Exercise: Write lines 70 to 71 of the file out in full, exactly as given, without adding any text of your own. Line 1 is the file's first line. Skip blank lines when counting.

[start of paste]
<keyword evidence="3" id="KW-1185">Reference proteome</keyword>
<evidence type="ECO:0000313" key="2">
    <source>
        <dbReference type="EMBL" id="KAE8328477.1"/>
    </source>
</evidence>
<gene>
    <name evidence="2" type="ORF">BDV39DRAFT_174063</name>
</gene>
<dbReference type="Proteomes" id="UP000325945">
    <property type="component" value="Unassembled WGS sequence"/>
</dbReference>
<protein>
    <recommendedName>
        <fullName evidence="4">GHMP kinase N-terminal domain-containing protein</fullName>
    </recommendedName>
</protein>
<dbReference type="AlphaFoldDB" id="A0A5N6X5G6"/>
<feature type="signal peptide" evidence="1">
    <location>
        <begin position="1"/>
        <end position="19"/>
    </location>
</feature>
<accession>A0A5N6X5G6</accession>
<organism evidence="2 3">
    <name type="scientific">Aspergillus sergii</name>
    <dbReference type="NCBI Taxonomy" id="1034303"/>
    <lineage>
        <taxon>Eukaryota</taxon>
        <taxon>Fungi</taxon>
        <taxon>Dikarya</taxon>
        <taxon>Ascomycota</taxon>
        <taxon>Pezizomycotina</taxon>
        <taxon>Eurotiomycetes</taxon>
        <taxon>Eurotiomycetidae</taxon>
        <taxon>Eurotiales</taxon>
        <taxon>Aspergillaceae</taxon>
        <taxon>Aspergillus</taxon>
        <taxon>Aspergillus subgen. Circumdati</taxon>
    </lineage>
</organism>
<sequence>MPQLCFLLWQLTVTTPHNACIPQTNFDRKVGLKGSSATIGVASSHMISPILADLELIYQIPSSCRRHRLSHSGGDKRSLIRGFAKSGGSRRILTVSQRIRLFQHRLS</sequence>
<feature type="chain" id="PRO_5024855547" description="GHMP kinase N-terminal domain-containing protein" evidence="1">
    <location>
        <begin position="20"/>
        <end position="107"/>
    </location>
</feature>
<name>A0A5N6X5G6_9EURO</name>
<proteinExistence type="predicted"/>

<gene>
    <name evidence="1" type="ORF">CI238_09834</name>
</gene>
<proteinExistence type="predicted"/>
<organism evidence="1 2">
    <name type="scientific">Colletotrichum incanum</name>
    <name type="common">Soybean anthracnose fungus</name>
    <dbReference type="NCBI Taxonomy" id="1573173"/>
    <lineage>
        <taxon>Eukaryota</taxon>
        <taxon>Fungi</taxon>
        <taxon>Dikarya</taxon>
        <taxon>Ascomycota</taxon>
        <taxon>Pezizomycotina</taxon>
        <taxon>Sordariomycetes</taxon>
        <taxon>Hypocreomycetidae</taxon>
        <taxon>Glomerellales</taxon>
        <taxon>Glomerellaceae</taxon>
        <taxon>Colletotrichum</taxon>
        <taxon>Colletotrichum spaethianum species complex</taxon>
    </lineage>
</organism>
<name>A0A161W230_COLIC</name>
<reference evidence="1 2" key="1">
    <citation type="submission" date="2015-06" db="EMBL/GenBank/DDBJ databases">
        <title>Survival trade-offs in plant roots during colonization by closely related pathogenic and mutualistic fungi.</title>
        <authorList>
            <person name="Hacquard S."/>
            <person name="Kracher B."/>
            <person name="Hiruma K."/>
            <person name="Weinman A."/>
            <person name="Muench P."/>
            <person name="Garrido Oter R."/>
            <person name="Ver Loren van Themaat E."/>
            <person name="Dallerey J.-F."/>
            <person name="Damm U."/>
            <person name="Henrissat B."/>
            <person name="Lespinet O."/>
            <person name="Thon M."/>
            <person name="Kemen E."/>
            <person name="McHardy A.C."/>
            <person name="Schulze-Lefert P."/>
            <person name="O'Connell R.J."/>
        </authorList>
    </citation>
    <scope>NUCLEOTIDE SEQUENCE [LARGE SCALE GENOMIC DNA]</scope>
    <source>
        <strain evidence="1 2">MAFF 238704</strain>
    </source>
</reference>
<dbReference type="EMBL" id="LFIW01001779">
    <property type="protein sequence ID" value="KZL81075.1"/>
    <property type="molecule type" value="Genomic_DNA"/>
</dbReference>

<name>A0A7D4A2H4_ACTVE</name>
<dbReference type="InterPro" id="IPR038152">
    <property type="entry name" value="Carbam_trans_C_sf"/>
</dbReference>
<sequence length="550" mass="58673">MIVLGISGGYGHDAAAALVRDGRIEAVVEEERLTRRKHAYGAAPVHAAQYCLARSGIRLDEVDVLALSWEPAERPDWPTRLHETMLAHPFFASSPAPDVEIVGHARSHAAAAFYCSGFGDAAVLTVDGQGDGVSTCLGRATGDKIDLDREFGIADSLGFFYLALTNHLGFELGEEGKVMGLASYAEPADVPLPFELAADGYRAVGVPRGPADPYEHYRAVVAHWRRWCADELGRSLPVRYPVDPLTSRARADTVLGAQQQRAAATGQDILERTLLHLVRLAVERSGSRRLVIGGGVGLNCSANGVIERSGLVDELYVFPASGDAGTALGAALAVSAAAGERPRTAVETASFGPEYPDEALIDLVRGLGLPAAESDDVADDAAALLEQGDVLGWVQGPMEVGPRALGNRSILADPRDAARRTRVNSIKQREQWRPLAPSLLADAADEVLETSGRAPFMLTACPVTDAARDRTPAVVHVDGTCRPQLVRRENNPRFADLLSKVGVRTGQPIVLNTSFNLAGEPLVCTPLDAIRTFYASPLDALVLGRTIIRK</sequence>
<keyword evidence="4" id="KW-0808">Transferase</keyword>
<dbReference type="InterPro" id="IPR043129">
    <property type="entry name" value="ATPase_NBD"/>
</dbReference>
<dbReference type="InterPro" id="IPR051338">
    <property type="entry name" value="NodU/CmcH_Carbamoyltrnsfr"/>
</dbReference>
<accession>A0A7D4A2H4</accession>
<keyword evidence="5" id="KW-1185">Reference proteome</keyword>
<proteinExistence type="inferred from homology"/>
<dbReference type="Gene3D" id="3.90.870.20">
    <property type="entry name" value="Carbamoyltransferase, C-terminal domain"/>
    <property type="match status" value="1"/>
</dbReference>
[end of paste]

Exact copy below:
        <taxon>Colletotrichum</taxon>
        <taxon>Colletotrichum spaethianum species complex</taxon>